We know today how things ended up. InnoDB was eventually included as a transaction engine for MySQL (you know, assuming you wanted such a silly thing) and the “transactions are bad” messaging began to wane. I even remember attending a conference around the time that this happened, where I was given a MySQL T-Shirt. On the front was the MySQL logo and on the back was a “selected checkbox” graphic followed by the word “transactions.” Apparently it was a check-list item all along and I finally had the T-shirt to prove it.
Today, in the NoSQL space we’re seeing more of the same. Except now, unlike in the relational era, there is not only less obvious precedent for the need for transactions in the NoSQL space, but the tech industry seems to be propagating the “no transactions” messaging. It seems everywhere I look, the term NoSQL is associated with a lack of transaction support. A Big Data article from Wikibon as recently as March 29th 2013 posted the following when discussing NoSQL: “The downside of most NoSQL databases today is that they traded [ACID] compliance for performance and scalability. Many also lack mature management and monitoring tools.”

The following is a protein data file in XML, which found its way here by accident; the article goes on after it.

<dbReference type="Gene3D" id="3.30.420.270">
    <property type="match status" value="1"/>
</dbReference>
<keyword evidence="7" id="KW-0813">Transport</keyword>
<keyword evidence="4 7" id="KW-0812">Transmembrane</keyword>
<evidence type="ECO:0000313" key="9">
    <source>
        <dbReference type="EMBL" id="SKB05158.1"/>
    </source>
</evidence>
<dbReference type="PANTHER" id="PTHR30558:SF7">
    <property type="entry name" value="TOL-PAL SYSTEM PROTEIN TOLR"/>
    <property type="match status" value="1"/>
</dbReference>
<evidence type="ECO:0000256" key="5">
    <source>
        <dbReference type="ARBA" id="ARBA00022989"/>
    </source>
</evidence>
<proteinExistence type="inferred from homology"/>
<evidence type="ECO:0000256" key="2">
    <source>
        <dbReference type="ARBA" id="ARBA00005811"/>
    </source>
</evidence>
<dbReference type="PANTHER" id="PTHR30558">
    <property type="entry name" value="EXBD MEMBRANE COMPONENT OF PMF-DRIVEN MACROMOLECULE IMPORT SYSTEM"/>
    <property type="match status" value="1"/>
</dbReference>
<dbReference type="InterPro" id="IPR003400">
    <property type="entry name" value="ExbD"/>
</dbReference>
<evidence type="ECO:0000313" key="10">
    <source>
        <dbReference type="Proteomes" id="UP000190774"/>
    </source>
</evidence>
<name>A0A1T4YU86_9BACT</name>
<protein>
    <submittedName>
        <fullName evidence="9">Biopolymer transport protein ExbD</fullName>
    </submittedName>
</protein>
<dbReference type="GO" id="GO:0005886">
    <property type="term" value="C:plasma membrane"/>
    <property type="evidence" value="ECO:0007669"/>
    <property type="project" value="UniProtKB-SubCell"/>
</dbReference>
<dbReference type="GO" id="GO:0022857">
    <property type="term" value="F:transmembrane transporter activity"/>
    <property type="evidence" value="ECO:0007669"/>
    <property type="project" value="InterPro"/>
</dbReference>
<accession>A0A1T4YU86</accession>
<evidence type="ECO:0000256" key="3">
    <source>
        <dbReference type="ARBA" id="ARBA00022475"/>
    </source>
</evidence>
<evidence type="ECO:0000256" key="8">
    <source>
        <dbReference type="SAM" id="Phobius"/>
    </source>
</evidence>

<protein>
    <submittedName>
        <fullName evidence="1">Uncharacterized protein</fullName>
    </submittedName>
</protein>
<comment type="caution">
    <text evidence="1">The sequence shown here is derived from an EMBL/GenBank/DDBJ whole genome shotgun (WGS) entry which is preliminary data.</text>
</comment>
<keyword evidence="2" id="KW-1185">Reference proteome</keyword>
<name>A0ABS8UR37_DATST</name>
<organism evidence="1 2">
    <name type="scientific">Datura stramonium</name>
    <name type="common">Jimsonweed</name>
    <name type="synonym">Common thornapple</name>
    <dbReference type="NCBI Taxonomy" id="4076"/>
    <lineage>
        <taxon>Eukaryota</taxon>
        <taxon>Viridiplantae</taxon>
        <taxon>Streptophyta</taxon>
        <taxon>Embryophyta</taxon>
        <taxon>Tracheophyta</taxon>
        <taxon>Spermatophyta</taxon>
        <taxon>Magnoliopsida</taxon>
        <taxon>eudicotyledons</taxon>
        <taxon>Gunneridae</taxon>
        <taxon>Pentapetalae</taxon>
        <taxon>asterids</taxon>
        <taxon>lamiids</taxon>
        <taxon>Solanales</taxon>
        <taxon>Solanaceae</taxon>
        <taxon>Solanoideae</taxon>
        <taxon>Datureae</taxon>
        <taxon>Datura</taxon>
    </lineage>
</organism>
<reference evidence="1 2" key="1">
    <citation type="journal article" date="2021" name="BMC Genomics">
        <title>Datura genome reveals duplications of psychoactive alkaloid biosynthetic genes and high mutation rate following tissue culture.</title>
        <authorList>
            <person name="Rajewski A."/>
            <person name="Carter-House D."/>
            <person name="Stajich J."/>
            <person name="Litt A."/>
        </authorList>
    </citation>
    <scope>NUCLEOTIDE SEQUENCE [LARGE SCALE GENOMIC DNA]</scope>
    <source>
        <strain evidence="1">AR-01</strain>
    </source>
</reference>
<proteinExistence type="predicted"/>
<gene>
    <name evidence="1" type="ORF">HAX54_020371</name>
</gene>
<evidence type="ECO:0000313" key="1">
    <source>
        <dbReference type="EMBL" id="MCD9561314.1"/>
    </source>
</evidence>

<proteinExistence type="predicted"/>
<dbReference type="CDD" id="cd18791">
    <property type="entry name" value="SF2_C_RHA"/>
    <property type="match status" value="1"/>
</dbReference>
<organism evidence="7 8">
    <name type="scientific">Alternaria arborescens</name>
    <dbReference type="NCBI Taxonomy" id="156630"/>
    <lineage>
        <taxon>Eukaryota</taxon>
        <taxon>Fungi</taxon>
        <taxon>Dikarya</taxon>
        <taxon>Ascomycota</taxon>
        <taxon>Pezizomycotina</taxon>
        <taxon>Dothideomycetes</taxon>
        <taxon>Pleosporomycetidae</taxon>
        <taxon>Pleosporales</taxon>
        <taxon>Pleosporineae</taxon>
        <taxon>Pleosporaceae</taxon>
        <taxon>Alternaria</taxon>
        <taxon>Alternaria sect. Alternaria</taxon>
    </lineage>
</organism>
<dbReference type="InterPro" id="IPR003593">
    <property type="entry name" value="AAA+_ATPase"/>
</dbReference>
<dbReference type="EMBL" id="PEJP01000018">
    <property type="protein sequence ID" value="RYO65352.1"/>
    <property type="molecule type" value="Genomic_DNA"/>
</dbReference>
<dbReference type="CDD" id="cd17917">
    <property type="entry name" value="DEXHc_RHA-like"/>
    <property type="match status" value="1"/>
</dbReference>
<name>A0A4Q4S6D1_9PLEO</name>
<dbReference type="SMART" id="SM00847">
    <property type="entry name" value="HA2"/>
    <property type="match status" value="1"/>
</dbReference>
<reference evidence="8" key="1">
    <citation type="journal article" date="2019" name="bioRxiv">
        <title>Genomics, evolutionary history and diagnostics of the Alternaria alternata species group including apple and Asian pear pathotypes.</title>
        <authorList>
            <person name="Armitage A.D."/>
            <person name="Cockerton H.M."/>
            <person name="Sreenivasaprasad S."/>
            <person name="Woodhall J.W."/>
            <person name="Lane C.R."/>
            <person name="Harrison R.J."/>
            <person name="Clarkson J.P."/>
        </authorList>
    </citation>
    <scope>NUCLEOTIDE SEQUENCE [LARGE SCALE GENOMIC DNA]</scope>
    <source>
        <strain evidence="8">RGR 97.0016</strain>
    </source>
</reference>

Interesting. And yes, while that is technically true, the key word to remember here is “most” (you can probably guess where this is going…).
As for the vendors themselves, for the many that do not provide ACID transactions, they happily point to the contrived concept of BASE (basically available, soft state, eventually consistent) to provide cover for what’s missing. And then there’s BASE’s kissing cousin, the CAP theorem, which seems to add some intellectual credibility to the domain by almost suggesting that ACID and distributed NoSQL may not be possible; more welcome FUD for the transaction-less NoSQL product vendors.